The first week I told you to buy Devon Travis. The 2nd week I told you to buy Steven Souza. This might be the most improbable streak since Joe DiMaggio’s. I’m not talking about his 56-game hitting streak, either. I’m talking about his lesser known streak, but equally improbable 117-day streak of him calling Marilyn Monroe, having another man pick up, but still thinking she was being loyal. That streak might actually be even more remarkable than the hitting one. “Who was that? Cable guy? There’s no cable for another thirty years. Oh, a guy that drives a San Fran cable car? It’s research for a part? Gotcha.” That’s Joe D. ringing up Monroe. Dexter Fowler‘s criminally underowned. Let’s just go on this alone: Fowler, Soler, Rizzo, Bryant, Castro. For the whole year. That’s the Cubs lineup. If Fowler doesn’t back into 95 runs, it’s due to injury. Next up, he looks like Pookie from New Jack City, but he has surprising ten homer power. Actually, 12 homers is likely the low end. A couple of windy days in Chicago when it gets hot and he’s getting 15 homers. If Jim Belushi bats his eyelashes at the right Cubs scorer, Fowler may just get gifted an extra homer. Steals? Well, that’s the tricky thing. He has 25-steal speed, but it’s been a few years since he’s shown it. He had 4 steals already this year. Just doing rudimentary math and he gets to 24 steals on the year. That can go up to 30 or down to 19. Either way, 95/12/40/.265/20 is ownable and startable in every single league. Now, excuse me, I’m returning to writing my one man stage play of Joe D. and Marilyn dating in heaven called, “And The Cloud Went Crazy.” Anyway, here’s some more players to buy or sell this week in fantasy baseball:

Please, blog, may I have some more?

Imagine a world without Greg Holland.  Okay, got it… because it’s here… sorta.  There would be no tulip or windmill jokes and Wade Davis would basically be the freaking mac.  I was interested to see what his numbers really were, since he basically became a full time reliever towards the end of the 2013 season, and up to this date thus far in the season. So over the 89 innings of relief work, he has allowed 42 hits, 9 ER, and K/BB rate of 124/28.  I don’t curse very often, but holy sh*t.  The best thing about him is that he doesn’t have to be all-pressured to be the closer if he doesn’t want to.  Kinda like the cool kids in school, they sometime bring books to class or they just punch a juke box and say words that word normally sound like a euphemism for IBS.  I am by no means wishing Greg an injury-riddled year because, irregardless, Wade is going to do what he do.  He is far and away the most important reliever in baseball, argue that if you want… you will lose, but it’s fun to argue.  Enjoy the week’s closer updates and rankings…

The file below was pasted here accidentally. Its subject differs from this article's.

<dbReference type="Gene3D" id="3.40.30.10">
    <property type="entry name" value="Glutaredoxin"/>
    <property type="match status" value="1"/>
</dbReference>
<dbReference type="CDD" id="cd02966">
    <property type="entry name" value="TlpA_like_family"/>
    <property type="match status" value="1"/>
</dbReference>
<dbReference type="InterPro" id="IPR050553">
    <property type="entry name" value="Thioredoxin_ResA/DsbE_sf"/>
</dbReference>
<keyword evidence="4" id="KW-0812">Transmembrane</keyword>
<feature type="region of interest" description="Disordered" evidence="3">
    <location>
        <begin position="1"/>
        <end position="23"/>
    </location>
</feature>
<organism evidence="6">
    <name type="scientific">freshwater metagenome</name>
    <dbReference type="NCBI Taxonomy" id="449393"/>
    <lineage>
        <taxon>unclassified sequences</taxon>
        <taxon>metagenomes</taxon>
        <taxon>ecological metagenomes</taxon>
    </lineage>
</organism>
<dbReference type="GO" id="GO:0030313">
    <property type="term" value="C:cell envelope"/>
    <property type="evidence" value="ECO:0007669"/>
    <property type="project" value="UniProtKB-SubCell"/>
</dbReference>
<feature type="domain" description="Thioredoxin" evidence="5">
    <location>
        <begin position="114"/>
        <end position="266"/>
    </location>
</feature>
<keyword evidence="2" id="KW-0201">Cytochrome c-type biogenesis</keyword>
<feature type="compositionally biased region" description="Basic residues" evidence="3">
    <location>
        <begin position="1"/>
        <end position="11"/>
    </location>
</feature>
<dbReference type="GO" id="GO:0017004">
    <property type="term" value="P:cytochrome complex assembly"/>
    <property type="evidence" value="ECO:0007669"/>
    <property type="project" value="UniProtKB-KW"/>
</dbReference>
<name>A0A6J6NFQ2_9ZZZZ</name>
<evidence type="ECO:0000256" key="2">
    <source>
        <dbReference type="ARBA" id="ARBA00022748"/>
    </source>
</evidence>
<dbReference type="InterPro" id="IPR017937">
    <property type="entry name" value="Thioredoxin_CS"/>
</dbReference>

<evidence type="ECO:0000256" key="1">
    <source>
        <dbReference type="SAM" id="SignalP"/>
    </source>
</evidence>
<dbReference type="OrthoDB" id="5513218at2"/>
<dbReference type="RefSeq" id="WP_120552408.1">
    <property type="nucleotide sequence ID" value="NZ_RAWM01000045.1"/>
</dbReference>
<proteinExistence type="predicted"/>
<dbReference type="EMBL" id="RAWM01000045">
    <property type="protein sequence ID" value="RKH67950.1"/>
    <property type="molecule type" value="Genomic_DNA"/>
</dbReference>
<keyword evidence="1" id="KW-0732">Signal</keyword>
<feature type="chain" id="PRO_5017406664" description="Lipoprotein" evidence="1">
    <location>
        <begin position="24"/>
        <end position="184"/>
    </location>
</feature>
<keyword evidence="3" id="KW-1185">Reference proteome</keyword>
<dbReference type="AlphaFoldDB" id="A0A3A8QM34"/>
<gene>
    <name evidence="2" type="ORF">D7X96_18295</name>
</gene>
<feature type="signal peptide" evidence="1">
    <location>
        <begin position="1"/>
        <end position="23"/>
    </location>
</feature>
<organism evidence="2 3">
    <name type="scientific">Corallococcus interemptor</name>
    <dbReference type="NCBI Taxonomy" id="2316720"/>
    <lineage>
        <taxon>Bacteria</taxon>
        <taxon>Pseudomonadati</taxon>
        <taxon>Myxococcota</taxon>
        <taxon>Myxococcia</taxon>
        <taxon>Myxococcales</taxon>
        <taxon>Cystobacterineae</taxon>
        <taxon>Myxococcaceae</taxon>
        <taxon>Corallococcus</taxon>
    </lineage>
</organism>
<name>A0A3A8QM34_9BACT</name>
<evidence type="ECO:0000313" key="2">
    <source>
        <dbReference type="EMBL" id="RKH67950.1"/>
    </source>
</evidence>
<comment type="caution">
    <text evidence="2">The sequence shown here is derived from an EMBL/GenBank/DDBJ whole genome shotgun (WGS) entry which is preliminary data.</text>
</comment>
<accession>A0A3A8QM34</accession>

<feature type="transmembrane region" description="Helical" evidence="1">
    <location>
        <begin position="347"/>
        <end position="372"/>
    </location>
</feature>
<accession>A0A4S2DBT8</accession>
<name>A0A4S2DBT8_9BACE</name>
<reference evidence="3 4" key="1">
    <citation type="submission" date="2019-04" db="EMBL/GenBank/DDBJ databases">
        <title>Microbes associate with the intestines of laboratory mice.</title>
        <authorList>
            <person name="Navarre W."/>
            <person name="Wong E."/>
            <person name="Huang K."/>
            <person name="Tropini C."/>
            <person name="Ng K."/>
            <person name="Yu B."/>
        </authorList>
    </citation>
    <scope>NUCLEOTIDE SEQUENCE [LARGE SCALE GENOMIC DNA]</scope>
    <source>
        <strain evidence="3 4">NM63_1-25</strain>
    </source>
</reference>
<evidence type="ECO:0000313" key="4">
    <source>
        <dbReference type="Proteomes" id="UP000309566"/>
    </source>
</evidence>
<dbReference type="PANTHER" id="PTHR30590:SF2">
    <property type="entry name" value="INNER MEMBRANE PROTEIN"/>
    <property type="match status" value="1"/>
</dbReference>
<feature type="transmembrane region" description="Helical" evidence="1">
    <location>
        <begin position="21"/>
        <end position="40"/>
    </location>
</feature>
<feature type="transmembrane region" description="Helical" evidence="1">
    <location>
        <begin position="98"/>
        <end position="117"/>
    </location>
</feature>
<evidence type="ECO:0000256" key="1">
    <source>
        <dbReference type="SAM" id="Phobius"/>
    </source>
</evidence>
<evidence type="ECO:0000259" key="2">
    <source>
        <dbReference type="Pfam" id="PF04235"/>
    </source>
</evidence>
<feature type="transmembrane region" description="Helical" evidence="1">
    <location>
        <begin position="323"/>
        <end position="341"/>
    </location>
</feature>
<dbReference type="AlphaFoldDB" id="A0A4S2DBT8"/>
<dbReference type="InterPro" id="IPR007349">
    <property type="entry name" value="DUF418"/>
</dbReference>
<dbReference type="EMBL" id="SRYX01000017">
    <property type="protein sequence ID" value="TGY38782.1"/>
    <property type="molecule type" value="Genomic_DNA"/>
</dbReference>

Please, blog, may I have some more?

I’m a value oriented fantasy manager.  I’m not a believer in positional scarcity and I take that approach (aka meritocracy) to my draft by relying largely on projections.  When evaluating my slumping players I look at their projections and peripherals to see if the slump means anything.  When looking at the hot players in the player pool I take the same approach.  I am going to make recommendations to you based on these approaches.  For the next in line closers it means recommending players with good projections but also considering each players chance to close in the future.  For base stealers it means making sure the player won’t destroy your AVG or at least letting you know if he’s going to.

This week in SAGNOF (Saves Ain’t Got No Face) Recap: Early last week Adam Ottavino ascended into the closer role for Colorado and it looks at the very least to be semi-permanent.  He was previously my 7th best next in line closer to own.  Formerly my 2nd best next in line closer to own, Joakim Soria had ascended due to an injury to Joe Nathan, who should be back soon and will regain his closer role.  Jordan Walden notched a save last night but it appears Trevor Rosenthal was being given the night off.  Now onto this week’s recommendations…

Please, blog, may I have some more?

Steamer/Razzball projections are at or near the top with the best projections in baseball. Not the best at our site, that’s easy, they are. They’re the best when people drop nerd science with coefficients and variables and charts and graphs and other shizz I don’t understand. Articles have been done, things have been written, nerds have yelled at their mothers to not bother them right now. Steamer/Razzball projections are great. They were the best free baseball projections last year. Those projections drive the Stream-o-Nator, Hitter-Tron and our other tools. What in the effy-eff does this effy-eff have to do with effin’ anything? Those projections gave three players a 20/20 season Mike Trout, Carlos Gomez and Steven Souza. I just got goose-pimplies writing that. Seriously, feel my arm. That’s not my arm! Hey now! Souza could only hit .240, but there’s no reason why he is only owned in 19% of ESPN leagues. Well, there is a reason, but I don’t want to insult anyone. That ownership number is a miscarriage of fantasy justice. You, the great people of the world, raise your mouse-clicky hand. First, put down the Krimpet, you have butterscotch frosting on your fingers. Just put it down on your desk for a second, no one’s going to take it. People don’t even want to be near you when you’re eating. Okay, now take your recently freed-up hand and go to your waivers and grab Souza. It’s your duty. Hehe, I said duty. Anyway, here’s some more players to Buy or Sell this week in fantasy baseball:

Please, blog, may I have some more?

Why does it seem like there’s always more closer situations in flux in the first week than at any other time?  Well, whether that’s true or not, this year was no different.  Don’t even try to think about what that actually means.  Here’s your sumary: By Thursday there were already three new closers, then Sunday we had two old guys getting worked like speed bags at your local gym.